And sometimes no specific point of focus at all can really work, as shown in these examples.
In a rage of fury by Paintingwithlight3 Beach House by intao sofia's ghost, detail by equivoque

If you want to learn more, check out these great tutorials.
:thumb70248019: Apertures by StuMac1985

There are other factors to consider relating to depth of field, such as focal length and image format size.  There's a detailed Wikipedia article about Depth of Field, which you can find HERE if you want to read further.

:star: ISO/FILM SPEED :star:
When shooting on film, a film which has a low ISO is slower, meaning that it requires longer exposure to light to expose it.  Film with a high ISO is faster, meaning that it will work better in lower lighting conditions.  Where does this fit in to digital?  Pretty much all digital cameras have a range of ISO settings, and these can be used to your advantage when creating interesting images.

A low ISO (like 50, 100 or 200) will produce pictures with less grain and are good for shooting in bright lighting conditions (like a really sunny day, or when using a flash or studio lights).  This will also (generally) create less saturated images, although many cameras allow you to adjust saturation separately.  If you want to shoot at a low ISO in conditions without much lighting, you'll need to use a longer shutter speed.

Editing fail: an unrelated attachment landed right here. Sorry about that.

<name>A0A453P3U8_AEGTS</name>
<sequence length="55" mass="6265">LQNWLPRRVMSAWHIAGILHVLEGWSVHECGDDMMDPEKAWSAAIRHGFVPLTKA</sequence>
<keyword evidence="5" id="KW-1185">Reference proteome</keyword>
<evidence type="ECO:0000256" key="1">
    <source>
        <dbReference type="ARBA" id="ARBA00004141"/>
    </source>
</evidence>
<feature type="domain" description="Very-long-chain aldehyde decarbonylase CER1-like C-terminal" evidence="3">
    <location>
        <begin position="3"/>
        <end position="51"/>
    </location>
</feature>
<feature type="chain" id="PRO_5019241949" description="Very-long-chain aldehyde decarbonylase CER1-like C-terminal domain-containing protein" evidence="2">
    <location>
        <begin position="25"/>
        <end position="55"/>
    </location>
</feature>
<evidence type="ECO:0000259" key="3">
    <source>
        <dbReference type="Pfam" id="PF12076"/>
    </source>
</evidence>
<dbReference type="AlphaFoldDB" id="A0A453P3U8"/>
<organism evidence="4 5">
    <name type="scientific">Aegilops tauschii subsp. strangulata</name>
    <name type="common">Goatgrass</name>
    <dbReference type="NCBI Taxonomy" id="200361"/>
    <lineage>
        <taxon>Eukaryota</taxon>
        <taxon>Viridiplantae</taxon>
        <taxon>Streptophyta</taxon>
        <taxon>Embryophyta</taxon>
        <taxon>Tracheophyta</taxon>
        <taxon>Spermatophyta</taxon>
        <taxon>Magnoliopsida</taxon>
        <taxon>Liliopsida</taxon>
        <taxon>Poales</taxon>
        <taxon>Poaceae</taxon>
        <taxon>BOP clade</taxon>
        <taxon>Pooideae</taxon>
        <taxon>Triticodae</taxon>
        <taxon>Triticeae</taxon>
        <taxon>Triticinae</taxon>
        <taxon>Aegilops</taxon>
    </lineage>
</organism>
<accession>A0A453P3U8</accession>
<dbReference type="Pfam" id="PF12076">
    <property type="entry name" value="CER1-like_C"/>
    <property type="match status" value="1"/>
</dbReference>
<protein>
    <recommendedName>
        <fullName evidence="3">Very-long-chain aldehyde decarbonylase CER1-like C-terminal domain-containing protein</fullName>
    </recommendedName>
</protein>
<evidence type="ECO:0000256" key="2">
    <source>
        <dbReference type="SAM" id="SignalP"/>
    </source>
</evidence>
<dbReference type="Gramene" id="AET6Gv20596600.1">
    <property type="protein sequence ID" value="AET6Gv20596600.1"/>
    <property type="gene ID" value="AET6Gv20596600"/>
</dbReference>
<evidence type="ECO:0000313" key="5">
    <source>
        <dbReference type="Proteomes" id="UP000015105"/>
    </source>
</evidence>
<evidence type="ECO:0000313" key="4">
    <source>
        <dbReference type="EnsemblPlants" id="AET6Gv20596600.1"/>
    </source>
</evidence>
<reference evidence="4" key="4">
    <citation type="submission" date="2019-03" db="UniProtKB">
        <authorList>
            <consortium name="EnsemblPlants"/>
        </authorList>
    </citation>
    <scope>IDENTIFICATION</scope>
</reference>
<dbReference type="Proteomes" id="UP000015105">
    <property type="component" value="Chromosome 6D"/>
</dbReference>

Here are some examples of pictures taken at a low ISO.
Raminta 02 by neolestat Necklace by arhcamt Mystic Bridge by Simon-P T.C. by sicklygothgirl

High ISO
A high ISO (like 400, 800 or 1600) will produce pictures with more grain and are good for shooting in low lighting conditions (like at concerts, by lamplight or at night) and can work really beautifully in black and white.  Grainy colour photos are generally less desirable, but it's always a personal choice and there is no right or wrong.

Here are some examples of pictures taken at a high ISO.
:thumb70067520: Diagonal Light Love by contains-mild-peril Who I Really Am by DistortedSmile Reflections by AbsinthChaos

This tutorial shows the effect of shooting at different ISO settings in colour and black and white.
ISO Tutorial by StuMac1985

It is worth remembering that different models of camera will behave differently at the same ISO settings.  For example, if you're using a new top of the range DSLR you'll be able to shoot at 600 or 800 ISO with hardly any grain but if you're using a cheaper older compact digital camera you may get a noticeable amount of grain at 200 ISO.